Governments need to coordinate resources for small business OHS needs

This August the Victorian Government is conducting a month-long event the Small Business Festival.  The Festival is run by the Department of Business and Innovation and promises to

“…provide attendees with the essential inspiration, skills and information to start, build and run a business.”

Occupational health and safety does not feature.  WorkSafe Victoria, the state OHS regulator whose mission is

“Working with the community to deliver outstanding workplace safety, together with quality care and insurance protection to workers and employers.”

WorkSafe operates a small business support service.  It produces guidance material on workplace safety targeted to the small business sector.  In its own WorkSafe Week, it provides presentations to medium-sized businesses but it is not participating in a Small Business Festival organised by one of its colleagues in the State Government.

WorkSafe devotes considerable resources to WorkSafe Week and tries to be as attractive to all sectors of Victorian business as it can possibly be but surely some of those resources can be allocated to providing authoritative advice and guidance in support of a month-long festival by a government agency.

The Small Business Festival is not devoid of OHS events but none of them seem to have the authority that WorkSafe would have provided with its own events.  The Festival’s website provides a search category of Workplace Health and Safety but these lead mainly to commercial events including, amongst others:

  • A $A990 course for Health and Safety Representatives, and
  • A $A288 course in “the testing and tagging skills required for testing electrical appliances, tools and apparatus”.  Many worksites will only permit testing and tagging by a certified electrician so the Statement of Participation may be of restricted value.

There are only two free OHS-related events:

The second of these events is likely to be the most worthwhile of all the events because it is being conducted by the Ballarat Regional Occupational Safety and Health Group (BROSH).  BROSH is one a network of small safety groups in the urban and regional areas of Victoria.  The organisation has a large number of corporate members, including WorkSafe Victoria, as shown by the flyer for this event.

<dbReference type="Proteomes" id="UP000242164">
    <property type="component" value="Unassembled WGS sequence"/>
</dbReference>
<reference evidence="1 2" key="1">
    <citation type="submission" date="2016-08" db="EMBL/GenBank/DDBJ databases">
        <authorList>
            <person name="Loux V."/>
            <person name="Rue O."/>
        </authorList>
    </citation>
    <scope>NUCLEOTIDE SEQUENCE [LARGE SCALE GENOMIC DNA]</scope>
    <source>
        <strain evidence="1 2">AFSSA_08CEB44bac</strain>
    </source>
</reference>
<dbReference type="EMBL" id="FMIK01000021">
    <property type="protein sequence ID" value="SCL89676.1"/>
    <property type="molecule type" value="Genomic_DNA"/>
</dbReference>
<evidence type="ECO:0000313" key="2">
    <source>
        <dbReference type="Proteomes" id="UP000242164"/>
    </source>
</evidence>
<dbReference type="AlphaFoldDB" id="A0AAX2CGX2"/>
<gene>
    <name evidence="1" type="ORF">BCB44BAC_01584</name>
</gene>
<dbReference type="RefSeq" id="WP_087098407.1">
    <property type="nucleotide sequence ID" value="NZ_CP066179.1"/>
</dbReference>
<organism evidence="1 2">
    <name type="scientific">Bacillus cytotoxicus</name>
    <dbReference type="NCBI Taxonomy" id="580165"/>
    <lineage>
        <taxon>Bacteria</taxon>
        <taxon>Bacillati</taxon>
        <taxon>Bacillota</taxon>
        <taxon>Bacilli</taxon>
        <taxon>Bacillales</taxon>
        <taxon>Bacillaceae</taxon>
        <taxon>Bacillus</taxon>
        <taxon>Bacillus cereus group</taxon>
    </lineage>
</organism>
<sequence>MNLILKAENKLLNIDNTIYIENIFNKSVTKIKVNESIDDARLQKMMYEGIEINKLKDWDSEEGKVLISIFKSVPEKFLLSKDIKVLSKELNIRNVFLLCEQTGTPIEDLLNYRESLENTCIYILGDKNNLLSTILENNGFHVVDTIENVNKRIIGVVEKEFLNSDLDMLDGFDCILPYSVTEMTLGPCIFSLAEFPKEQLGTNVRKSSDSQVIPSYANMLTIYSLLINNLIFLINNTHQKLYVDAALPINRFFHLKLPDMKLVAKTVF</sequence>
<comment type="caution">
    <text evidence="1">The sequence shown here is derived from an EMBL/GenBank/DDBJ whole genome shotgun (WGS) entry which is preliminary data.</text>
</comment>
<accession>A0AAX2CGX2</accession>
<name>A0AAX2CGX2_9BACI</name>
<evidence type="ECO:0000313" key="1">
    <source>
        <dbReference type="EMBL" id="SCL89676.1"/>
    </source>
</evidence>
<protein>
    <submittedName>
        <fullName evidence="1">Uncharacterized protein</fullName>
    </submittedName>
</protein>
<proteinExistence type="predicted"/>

Small businesses in Victoria are being disadvantaged by the lack of support from WorkSafe and professional safety associations to the Small Business Festival.  Not every small business owner is available in WorkSafe Week at the end of October.  Not every small business owner can afford almost a thousand dollars to train one person or almost three hundred dollars for skills that may not be allowed to be applied.

State Governments need to begin coordinating their resources to capitalise on the initiatives of its agencies, authorities and departments.  All businesses have a complexity of safety and health issues that need support and clarity from authoritative voices, from a variety of sources and throughout the year.  As one WorkSafe presentation says, business owners must juggle their priorities to try to ensure the safety of their workforce at the same time as building a sustainable business.

The lack of affordable OHS advice during the Small Business Festival is sending the wrong message to the economic sector that needs good OHS advice the most.

Kevin Jones

reservoir, victoria, australia
Categories business, campaign, education, government, guidance, OHS, safety, small business, Uncategorized, WorkSafeTags , , ,

2 thoughts on “Governments need to coordinate resources for small business OHS needs”

  1. It\’s true that not everyone who operates small or medium sized businesses can get to the 14 locations and 100+ events during Work Safe Week, but there\’s no shortage of free activities during the year where they can get help with workplace safety, return to work for injured people and workers compensation.

    WorkSafe puts a lot of its educational effort into Work Safe Week, but since January we\’ve also run a statewide roadshow on the main issues around national OHS harmonisation, a major forum on return to work (March) and in May our annual statewide roadshow on OHS/workers compensation/premium.

    There are also briefings ahead of Safe Towns campaign visits which are
    well-attended, as are the quarterly return to work network events staged across Melbourne.

    WorkSafe also takes part in activities run by other government agencies like the ATO and Business Victoria, attends all the major farm field days to help the agricultural sector as well as events run by business groups and industry associations and in support of our sponsorships.

    All these events provide time for questions and there\’s generally no shortage of them.

    WorkSafe\’s free three-hour consultancy program is directly aimed at helping small business operators wanting to review safety, but don\’t necessarily know where to begin.

    On this point, a major reason for visits by inspectors are about education rather than dealing with things after someone has been hurt or killed and there is a high rate of compliance when problems are identified.

    We also work closely with stakeholders on the development of guidance material so the issues of direct interest to their members are addressed.

    Apart from all this, businesses wanting help with making safety improvements can call WorkSafe\’s advisory service (9641 1444) or visit the website – http://www.worksafe.vic.gov.au – where they\’ll find information on their industry or particular jobs and how they can meet their obligation to provide and maintain a safe workplace.

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